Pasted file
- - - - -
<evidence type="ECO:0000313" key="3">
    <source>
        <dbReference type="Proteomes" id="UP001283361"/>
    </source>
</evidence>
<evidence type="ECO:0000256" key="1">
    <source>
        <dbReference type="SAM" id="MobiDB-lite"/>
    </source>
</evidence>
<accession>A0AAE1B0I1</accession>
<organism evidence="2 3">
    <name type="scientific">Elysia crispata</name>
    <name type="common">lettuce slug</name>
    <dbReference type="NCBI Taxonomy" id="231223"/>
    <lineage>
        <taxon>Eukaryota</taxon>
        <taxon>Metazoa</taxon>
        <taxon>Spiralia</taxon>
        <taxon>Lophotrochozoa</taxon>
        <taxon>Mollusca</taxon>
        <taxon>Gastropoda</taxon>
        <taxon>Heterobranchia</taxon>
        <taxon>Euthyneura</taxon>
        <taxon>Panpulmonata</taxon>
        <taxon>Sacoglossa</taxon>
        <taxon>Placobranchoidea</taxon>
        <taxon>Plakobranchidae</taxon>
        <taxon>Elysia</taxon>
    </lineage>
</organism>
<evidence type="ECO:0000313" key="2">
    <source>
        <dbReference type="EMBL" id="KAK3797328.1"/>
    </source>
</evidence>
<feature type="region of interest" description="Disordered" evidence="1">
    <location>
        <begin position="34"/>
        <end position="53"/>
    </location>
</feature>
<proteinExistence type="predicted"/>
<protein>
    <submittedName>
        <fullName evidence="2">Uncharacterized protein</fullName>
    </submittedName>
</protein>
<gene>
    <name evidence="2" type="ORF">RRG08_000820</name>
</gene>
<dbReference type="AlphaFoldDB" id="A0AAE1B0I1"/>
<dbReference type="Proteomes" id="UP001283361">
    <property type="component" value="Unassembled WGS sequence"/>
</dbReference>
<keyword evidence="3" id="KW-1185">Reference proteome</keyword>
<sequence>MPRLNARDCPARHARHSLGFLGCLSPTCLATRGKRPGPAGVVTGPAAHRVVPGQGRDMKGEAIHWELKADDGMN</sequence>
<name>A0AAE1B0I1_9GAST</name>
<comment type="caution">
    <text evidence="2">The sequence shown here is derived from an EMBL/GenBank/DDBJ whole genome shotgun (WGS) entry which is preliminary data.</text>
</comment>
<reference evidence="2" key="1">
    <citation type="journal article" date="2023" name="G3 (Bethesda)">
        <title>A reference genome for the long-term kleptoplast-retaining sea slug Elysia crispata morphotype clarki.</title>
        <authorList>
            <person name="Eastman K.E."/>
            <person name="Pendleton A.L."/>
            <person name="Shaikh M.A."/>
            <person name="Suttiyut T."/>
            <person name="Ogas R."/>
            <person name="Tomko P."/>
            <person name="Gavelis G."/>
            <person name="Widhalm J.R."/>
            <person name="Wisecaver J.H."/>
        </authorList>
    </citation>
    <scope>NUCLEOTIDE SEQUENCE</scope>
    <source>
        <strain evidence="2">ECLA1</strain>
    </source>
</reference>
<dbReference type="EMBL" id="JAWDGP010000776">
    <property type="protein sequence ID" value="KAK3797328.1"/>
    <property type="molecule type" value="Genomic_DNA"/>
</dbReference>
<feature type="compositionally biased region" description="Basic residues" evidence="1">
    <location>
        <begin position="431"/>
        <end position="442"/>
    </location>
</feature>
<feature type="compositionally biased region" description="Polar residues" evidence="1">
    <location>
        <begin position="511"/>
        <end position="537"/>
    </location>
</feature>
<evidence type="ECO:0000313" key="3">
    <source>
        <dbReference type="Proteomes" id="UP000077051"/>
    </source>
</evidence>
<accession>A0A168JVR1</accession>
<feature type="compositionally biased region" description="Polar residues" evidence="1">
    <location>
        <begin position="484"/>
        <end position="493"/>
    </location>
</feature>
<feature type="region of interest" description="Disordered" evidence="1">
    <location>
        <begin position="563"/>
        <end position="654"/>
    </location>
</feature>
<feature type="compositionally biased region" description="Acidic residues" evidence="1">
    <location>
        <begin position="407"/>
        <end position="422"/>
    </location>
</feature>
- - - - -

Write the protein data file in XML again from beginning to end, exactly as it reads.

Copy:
<evidence type="ECO:0000313" key="3">
    <source>
        <dbReference type="Proteomes" id="UP001283361"/>
    </source>
</evidence>
<evidence type="ECO:0000256" key="1">
    <source>
        <dbReference type="SAM" id="MobiDB-lite"/>
    </source>
</evidence>
<accession>A0AAE1B0I1</accession>
<organism evidence="2 3">
    <name type="scientific">Elysia crispata</name>
    <name type="common">lettuce slug</name>
    <dbReference type="NCBI Taxonomy" id="231223"/>
    <lineage>
        <taxon>Eukaryota</taxon>
        <taxon>Metazoa</taxon>
        <taxon>Spiralia</taxon>
        <taxon>Lophotrochozoa</taxon>
        <taxon>Mollusca</taxon>
        <taxon>Gastropoda</taxon>
        <taxon>Heterobranchia</taxon>
        <taxon>Euthyneura</taxon>
        <taxon>Panpulmonata</taxon>
        <taxon>Sacoglossa</taxon>
        <taxon>Placobranchoidea</taxon>
        <taxon>Plakobranchidae</taxon>
        <taxon>Elysia</taxon>
    </lineage>
</organism>
<evidence type="ECO:0000313" key="2">
    <source>
        <dbReference type="EMBL" id="KAK3797328.1"/>
    </source>
</evidence>
<feature type="region of interest" description="Disordered" evidence="1">
    <location>
        <begin position="34"/>
        <end position="53"/>
    </location>
</feature>
<proteinExistence type="predicted"/>
<protein>
    <submittedName>
        <fullName evidence="2">Uncharacterized protein</fullName>
    </submittedName>
</protein>
<gene>
    <name evidence="2" type="ORF">RRG08_000820</name>
</gene>
<dbReference type="AlphaFoldDB" id="A0AAE1B0I1"/>
<dbReference type="Proteomes" id="UP001283361">
    <property type="component" value="Unassembled WGS sequence"/>
</dbReference>
<keyword evidence="3" id="KW-1185">Reference proteome</keyword>
<sequence>MPRLNARDCPARHARHSLGFLGCLSPTCLATRGKRPGPAGVVTGPAAHRVVPGQGRDMKGEAIHWELKADDGMN</sequence>
<name>A0AAE1B0I1_9GAST</name>
<comment type="caution">
    <text evidence="2">The sequence shown here is derived from an EMBL/GenBank/DDBJ whole genome shotgun (WGS) entry which is preliminary data.</text>
</comment>
<reference evidence="2" key="1">
    <citation type="journal article" date="2023" name="G3 (Bethesda)">
        <title>A reference genome for the long-term kleptoplast-retaining sea slug Elysia crispata morphotype clarki.</title>
        <authorList>
            <person name="Eastman K.E."/>
            <person name="Pendleton A.L."/>
            <person name="Shaikh M.A."/>
            <person name="Suttiyut T."/>
            <person name="Ogas R."/>
            <person name="Tomko P."/>
            <person name="Gavelis G."/>
            <person name="Widhalm J.R."/>
            <person name="Wisecaver J.H."/>
        </authorList>
    </citation>
    <scope>NUCLEOTIDE SEQUENCE</scope>
    <source>
        <strain evidence="2">ECLA1</strain>
    </source>
</reference>
<dbReference type="EMBL" id="JAWDGP010000776">
    <property type="protein sequence ID" value="KAK3797328.1"/>
    <property type="molecule type" value="Genomic_DNA"/>
</dbReference>
<feature type="compositionally biased region" description="Basic residues" evidence="1">
    <location>
        <begin position="431"/>
        <end position="442"/>
    </location>
</feature>
<feature type="compositionally biased region" description="Polar residues" evidence="1">
    <location>
        <begin position="511"/>
        <end position="537"/>
    </location>
</feature>
<evidence type="ECO:0000313" key="3">
    <source>
        <dbReference type="Proteomes" id="UP000077051"/>
    </source>
</evidence>
<accession>A0A168JVR1</accession>
<feature type="compositionally biased region" description="Polar residues" evidence="1">
    <location>
        <begin position="484"/>
        <end position="493"/>
    </location>
</feature>
<feature type="region of interest" description="Disordered" evidence="1">
    <location>
        <begin position="563"/>
        <end position="654"/>
    </location>
</feature>
<feature type="compositionally biased region" description="Acidic residues" evidence="1">
    <location>
        <begin position="407"/>
        <end position="422"/>
    </location>
</feature>